Objectively Measured Physical Activity and Inflammatory Markers Among US Adults With Diabetes: Implications for Attenuating Disease Progression

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Abstract

Objective:

To examine the association between objectively measured physical activity and markers of inflammation (ie, white blood cell count, neutrophil count, and C-reactive protein level) among a national sample of adults with diabetes.

Patients and Methods:

Data from the 2003-2006 National Health and Nutrition Examination Survey cycles were used. The data were evaluated from November 25, 2012, to May 3, 2013. Participants wore an accelerometer for 4 days or longer to assess physical activity, with blood samples obtained to assess the aforementioned inflammatory markers.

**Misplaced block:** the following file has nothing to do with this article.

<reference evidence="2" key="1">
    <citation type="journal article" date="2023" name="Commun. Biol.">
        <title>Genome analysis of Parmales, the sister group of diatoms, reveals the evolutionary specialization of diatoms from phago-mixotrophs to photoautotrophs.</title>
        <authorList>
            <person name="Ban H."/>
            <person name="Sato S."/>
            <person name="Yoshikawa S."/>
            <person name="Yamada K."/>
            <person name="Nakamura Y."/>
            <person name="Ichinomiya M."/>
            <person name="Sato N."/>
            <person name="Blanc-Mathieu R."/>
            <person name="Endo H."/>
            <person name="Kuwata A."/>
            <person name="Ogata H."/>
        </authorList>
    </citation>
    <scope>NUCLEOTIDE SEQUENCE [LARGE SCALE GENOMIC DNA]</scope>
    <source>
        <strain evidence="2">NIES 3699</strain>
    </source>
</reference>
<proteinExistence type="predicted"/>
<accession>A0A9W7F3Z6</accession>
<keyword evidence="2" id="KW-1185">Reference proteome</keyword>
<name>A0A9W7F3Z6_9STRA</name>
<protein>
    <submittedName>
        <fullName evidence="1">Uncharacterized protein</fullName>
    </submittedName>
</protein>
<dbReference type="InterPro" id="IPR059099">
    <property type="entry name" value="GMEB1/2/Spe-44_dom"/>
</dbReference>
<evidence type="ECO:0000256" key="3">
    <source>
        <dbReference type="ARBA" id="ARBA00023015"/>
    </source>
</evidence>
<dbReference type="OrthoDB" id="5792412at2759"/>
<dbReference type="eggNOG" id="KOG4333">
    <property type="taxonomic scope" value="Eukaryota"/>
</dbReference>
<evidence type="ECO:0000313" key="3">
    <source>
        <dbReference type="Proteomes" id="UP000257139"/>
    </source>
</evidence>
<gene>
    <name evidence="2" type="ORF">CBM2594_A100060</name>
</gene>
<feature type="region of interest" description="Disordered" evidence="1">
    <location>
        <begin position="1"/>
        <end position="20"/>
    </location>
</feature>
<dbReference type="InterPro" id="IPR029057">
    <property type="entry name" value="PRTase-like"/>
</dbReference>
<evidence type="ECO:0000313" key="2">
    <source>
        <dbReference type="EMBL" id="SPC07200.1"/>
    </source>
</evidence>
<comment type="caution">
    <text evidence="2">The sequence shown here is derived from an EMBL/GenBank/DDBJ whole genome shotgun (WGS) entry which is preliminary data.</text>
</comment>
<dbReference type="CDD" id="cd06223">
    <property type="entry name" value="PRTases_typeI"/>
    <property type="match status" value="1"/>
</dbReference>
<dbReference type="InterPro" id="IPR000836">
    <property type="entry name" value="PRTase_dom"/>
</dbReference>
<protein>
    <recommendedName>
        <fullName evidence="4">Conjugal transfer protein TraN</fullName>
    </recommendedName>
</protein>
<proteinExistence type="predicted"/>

Results:

Accelerometer-derived light physical activity and moderate to vigorous physical activity were inversely associated with white blood cell and neutrophil counts, whereas time spent in moderate to vigorous physical activity was inversely associated with C-reactive protein levels.

Conclusion:

Adults with diabetes engaging in more physical activity have lower degrees of inflammation, suggesting that physical activity may reduce disease progression through mitigating inflammation, which is an important finding because increased inflammation among those with diabetes can worsen disease progression, including diabetic end-organ damage.

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